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The F17-G (GafD) adhesin at the tip of flexible F17 fimbriae of enterotoxigenic Escherichia coli mediates binding to N-acetyl-β-D-glucosamine-presenting receptors on the microvilli of the intestinal epithelium of ruminants, leading to diarrhea or septicaemia. F17-G belong to two-domain adhesins (TDA)s consisting of a pilin domain and a lectin domain, both having an Ig-fold joined via a short interdomain linker[1][2]. Related adhesins have been characterized in enteropathogenic E. coli ( FedF on F18 fimbriae[3] and CfaE on CFA/I pili[4]) ) and uropathogenic ones (FimH on type 1 fimbriae[5] and PapG on P-pili[6]). Fimbrial adhesins from other organisms, such as CupB6 from Pseudomonas aeruginosa are also investigated. All share the immunoglobulin-like fold of the two structural components, despite lack of any sequence identity and diversity in carbohydrate specificity and binding site, and the corresponding pili are assembled by the chaperone-usher pathway[7][8]. The paradigm is unique among TAD for his specificity toward GlcNAc. The binding site is located laterally and not at the tip of the pili, therefore the long and flexible F17 fimbriae could intrude between the microvilli of the epithelium, with the binding site of the lectin domain interacting laterally with GlcNAc-containing receptors. Five naturally occurring variants, differing in 1-18 amino acids of the adhesion domain have been identified[9].


CFG Participating Investigators contributing to the understanding of this paradigm

This is an emerging field of investigation and contributions arose from a small number of CFG Participating Investigators (PIs). These include: Esther Bullit, Eric Cox, Anne Imberty, Remy Loris, James Nataro

Progress toward understanding this GBP paradigm

Carbohydrate ligands

Cellular expression


Biological roles of GBP-ligand interaction

CFG resources used in investigations

The best examples of CFG contributions to this paradigm are described below, with links to specific data sets. For a complete list of CFG data and resources relating to this paradigm, see the CFG database search results for fimbriae and pili.

Glycan profiling

Glycogene microarray

Knockout mouse lines

Glycan array

The specificity of some of the fimbrial tip adhesins was determined by CFG glycan array analysis (P. gingivalis fimbriae, E. coli FedF adhesin, E. coli CfaE adhesin from CFA/I pili)

Related GBPs

FedF, CfaE, FimH, PapG, CupB6


  1. Buts, L., Bouckaert, J., De Gents, E., Loris, R., Oscarson, S., Lahmann, M., Messens, J., Brosens, E., Wyns, L. & De Greve, H. (2003). The fimbrial adhesin F17-G of enterotoxigenic Escherichia coli has an immunoglobulin-like lectin domain that binds N-acetylglucosamine. Mol. Microb. 49, 705-715.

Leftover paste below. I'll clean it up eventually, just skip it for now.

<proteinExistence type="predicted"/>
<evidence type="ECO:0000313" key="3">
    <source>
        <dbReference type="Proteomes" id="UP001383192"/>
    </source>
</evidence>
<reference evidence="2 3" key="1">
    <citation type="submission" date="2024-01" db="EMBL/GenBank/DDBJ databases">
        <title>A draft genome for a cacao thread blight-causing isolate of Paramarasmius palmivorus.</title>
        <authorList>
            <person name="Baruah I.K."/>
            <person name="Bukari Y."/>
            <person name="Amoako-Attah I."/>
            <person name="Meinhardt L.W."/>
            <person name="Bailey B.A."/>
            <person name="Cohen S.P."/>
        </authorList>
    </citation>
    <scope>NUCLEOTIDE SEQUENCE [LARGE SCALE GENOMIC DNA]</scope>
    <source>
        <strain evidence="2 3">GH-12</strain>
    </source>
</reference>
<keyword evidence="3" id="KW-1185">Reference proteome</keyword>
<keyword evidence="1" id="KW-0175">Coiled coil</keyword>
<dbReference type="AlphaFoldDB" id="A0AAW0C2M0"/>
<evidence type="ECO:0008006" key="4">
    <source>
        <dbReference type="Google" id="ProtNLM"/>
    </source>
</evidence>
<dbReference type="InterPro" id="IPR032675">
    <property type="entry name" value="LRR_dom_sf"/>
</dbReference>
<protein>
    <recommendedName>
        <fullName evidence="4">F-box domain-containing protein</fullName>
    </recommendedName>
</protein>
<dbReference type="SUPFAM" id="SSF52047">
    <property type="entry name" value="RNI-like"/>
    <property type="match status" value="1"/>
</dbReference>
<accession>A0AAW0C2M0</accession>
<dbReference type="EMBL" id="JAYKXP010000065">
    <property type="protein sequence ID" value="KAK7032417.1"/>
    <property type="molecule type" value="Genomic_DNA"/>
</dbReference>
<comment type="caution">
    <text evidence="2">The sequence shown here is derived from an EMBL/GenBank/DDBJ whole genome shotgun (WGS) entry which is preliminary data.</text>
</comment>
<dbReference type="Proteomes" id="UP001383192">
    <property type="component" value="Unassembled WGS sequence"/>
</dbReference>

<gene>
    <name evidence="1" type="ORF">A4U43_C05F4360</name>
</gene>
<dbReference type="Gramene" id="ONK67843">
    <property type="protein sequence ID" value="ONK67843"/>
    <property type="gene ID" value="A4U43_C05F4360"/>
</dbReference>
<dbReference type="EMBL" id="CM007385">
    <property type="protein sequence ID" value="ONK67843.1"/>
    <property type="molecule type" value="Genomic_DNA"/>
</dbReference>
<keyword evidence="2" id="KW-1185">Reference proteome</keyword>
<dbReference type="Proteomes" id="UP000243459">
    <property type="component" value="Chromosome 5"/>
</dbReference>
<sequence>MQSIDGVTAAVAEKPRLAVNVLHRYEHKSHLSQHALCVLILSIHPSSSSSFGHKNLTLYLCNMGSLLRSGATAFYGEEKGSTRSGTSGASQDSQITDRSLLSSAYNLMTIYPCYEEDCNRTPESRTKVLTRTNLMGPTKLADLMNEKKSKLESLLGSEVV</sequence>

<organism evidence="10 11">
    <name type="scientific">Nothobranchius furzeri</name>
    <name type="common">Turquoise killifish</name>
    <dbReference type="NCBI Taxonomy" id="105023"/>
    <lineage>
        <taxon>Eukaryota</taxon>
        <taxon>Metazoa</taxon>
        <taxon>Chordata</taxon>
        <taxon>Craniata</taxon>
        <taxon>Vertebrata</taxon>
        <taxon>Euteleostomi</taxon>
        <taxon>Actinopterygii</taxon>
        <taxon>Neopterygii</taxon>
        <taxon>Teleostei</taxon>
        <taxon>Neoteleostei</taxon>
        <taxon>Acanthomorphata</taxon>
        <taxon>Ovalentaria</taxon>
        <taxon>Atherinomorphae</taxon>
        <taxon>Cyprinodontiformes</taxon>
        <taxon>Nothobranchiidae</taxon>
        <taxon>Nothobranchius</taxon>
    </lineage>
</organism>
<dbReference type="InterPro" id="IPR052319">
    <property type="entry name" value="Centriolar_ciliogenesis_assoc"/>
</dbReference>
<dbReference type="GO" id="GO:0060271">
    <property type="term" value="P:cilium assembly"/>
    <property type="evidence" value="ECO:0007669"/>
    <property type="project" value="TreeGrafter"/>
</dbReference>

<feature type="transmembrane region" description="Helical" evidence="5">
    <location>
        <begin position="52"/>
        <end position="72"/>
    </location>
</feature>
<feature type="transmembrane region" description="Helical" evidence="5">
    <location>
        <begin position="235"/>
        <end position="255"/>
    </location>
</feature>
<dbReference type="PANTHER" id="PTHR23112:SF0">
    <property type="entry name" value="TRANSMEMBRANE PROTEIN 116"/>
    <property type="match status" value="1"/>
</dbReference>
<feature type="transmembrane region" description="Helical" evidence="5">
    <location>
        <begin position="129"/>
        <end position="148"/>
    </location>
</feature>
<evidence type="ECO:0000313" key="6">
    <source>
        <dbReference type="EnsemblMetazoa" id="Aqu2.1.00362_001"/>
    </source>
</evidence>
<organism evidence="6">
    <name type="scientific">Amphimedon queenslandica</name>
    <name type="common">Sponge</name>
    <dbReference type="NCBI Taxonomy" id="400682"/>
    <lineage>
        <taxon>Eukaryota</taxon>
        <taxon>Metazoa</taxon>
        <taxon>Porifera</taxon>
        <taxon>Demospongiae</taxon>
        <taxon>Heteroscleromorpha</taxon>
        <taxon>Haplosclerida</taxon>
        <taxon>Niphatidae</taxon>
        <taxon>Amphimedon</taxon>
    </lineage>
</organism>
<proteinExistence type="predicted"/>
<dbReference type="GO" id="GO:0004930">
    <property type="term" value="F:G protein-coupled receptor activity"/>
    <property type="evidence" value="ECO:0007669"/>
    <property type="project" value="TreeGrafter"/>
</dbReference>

2. Merckel, M. C., Tanskanen, J., Edelman, S., Westerlund-Wilkström, B., Korhonen, T. K. & Goldman, A. (2003). The structural basis of receptor-binding by Escherichia coli associaed with diarrhea and septicemia. J. Mol. Biol. 331, 897-905.
  3. Coddens, A., Diswall, M., Angstrom, J., Breimer, M. E., Goddeeris, B., Cox, E. & Teneberg, S. (2009). Recognition of blood group ABH type 1 determinants by the FedF adhesin of F18-fimbriated Escherichia coli. J Biol Chem 284, 9713-26.
  4. Poole, S. T., McVeigh, A. L., Anantha, R. P., Lee, L. H., Akay, Y. M., Pontzer, E. A., Scott, D. A., Bullitt, E. & Savarino, S. J. (2007). Donor strand complementation governs intersubunit interaction of fimbriae of the alternate chaperone pathway. Mol Microbiol 63, 1372-84.
  5. Bouckaert, J., Berglund, J., Schembri, M., De Gents, E., Cools, L., Wuhrer, M., Hung, C.-S., Pinkner, J., Slättegard, R., Savialov, A., Choudhury, D., Langermann, S., Hultgren, S. J., Wyns, L., Klemm, P., Oscarson, S., Knight, S. D. & De Greve, H. (2005). Receptor binding studies disclose a novel class of high-affinity inhibitors of the Escherichia coli FimH adhesin. Mol. Microb. 55, 441-455.
  6. Dodson, K. W., Pinkner, J. S., Rose, T., Magnusson, G., Hultgren, S. J. & Waksman, G. (2001). Structural basis of the interaction of the pyelonephritic E. coli adhesin to ist human kideny receptor. Cell 105, 733-743.
  7. De Greve, H., Wyns, L. & Bouckaert, J. (2007). Combining sites of bacterial fimbriae. Curr Opin Struct Biol 17, 506-12.
  8. Sauer, F. G., Barnhart, M., Choudhury, D., Knight, S. D., Waksman, G. & Hultgren, S. J. (2000). Chaperone-assisted pilus assembly and bacterial attachment. Curr Opin Struct Biol 10, 548-56.
  9. De Kerpel, M., Van Molle, I., Brys, L., Wyns, L., De Greve, H. & Bouckaert, J. (2006). N-terminal truncation enables crystallization of the receptor-binding domain of the FedF bacterial adhesin. Acta Crystallogr Sect F Struct Biol Cryst Commun 62, 1278-82.


The CFG is grateful to the following PIs for their contributions to this wiki page: Alisdair Boraston, Anne Imberty

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